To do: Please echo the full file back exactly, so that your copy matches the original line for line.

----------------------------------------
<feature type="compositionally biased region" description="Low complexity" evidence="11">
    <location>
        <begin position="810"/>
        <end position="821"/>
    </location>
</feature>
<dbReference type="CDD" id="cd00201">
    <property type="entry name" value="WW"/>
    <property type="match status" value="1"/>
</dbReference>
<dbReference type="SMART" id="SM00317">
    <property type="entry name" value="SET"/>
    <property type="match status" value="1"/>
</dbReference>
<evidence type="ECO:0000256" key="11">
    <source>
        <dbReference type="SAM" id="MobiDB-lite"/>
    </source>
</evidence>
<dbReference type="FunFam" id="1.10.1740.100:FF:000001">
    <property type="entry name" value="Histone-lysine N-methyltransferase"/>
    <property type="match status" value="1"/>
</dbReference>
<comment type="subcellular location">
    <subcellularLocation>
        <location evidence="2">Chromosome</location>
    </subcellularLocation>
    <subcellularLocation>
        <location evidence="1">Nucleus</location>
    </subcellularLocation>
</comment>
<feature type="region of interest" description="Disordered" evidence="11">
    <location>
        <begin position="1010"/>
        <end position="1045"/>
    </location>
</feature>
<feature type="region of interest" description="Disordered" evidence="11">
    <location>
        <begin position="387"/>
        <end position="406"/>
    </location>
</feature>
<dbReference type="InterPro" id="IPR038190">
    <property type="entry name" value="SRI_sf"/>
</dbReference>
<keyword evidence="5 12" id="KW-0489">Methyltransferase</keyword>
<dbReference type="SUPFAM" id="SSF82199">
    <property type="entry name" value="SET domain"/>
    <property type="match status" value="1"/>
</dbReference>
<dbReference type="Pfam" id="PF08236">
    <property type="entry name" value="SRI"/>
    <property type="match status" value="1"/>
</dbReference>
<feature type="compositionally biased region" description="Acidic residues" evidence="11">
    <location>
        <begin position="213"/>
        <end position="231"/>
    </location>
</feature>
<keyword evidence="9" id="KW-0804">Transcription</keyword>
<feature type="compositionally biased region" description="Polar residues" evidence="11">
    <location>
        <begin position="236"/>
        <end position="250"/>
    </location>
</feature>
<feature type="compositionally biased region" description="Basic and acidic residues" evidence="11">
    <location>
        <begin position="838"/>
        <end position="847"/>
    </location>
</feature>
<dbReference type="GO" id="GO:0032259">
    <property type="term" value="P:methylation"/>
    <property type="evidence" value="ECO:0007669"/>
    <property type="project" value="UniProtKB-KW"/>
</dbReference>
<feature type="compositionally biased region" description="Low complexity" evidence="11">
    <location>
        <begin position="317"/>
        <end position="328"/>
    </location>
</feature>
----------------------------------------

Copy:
<feature type="compositionally biased region" description="Low complexity" evidence="11">
    <location>
        <begin position="810"/>
        <end position="821"/>
    </location>
</feature>
<dbReference type="CDD" id="cd00201">
    <property type="entry name" value="WW"/>
    <property type="match status" value="1"/>
</dbReference>
<dbReference type="SMART" id="SM00317">
    <property type="entry name" value="SET"/>
    <property type="match status" value="1"/>
</dbReference>
<evidence type="ECO:0000256" key="11">
    <source>
        <dbReference type="SAM" id="MobiDB-lite"/>
    </source>
</evidence>
<dbReference type="FunFam" id="1.10.1740.100:FF:000001">
    <property type="entry name" value="Histone-lysine N-methyltransferase"/>
    <property type="match status" value="1"/>
</dbReference>
<comment type="subcellular location">
    <subcellularLocation>
        <location evidence="2">Chromosome</location>
    </subcellularLocation>
    <subcellularLocation>
        <location evidence="1">Nucleus</location>
    </subcellularLocation>
</comment>
<feature type="region of interest" description="Disordered" evidence="11">
    <location>
        <begin position="1010"/>
        <end position="1045"/>
    </location>
</feature>
<feature type="region of interest" description="Disordered" evidence="11">
    <location>
        <begin position="387"/>
        <end position="406"/>
    </location>
</feature>
<dbReference type="InterPro" id="IPR038190">
    <property type="entry name" value="SRI_sf"/>
</dbReference>
<keyword evidence="5 12" id="KW-0489">Methyltransferase</keyword>
<dbReference type="SUPFAM" id="SSF82199">
    <property type="entry name" value="SET domain"/>
    <property type="match status" value="1"/>
</dbReference>
<dbReference type="Pfam" id="PF08236">
    <property type="entry name" value="SRI"/>
    <property type="match status" value="1"/>
</dbReference>
<feature type="compositionally biased region" description="Acidic residues" evidence="11">
    <location>
        <begin position="213"/>
        <end position="231"/>
    </location>
</feature>
<keyword evidence="9" id="KW-0804">Transcription</keyword>
<feature type="compositionally biased region" description="Polar residues" evidence="11">
    <location>
        <begin position="236"/>
        <end position="250"/>
    </location>
</feature>
<feature type="compositionally biased region" description="Basic and acidic residues" evidence="11">
    <location>
        <begin position="838"/>
        <end position="847"/>
    </location>
</feature>
<dbReference type="GO" id="GO:0032259">
    <property type="term" value="P:methylation"/>
    <property type="evidence" value="ECO:0007669"/>
    <property type="project" value="UniProtKB-KW"/>
</dbReference>
<feature type="compositionally biased region" description="Low complexity" evidence="11">
    <location>
        <begin position="317"/>
        <end position="328"/>
    </location>
</feature>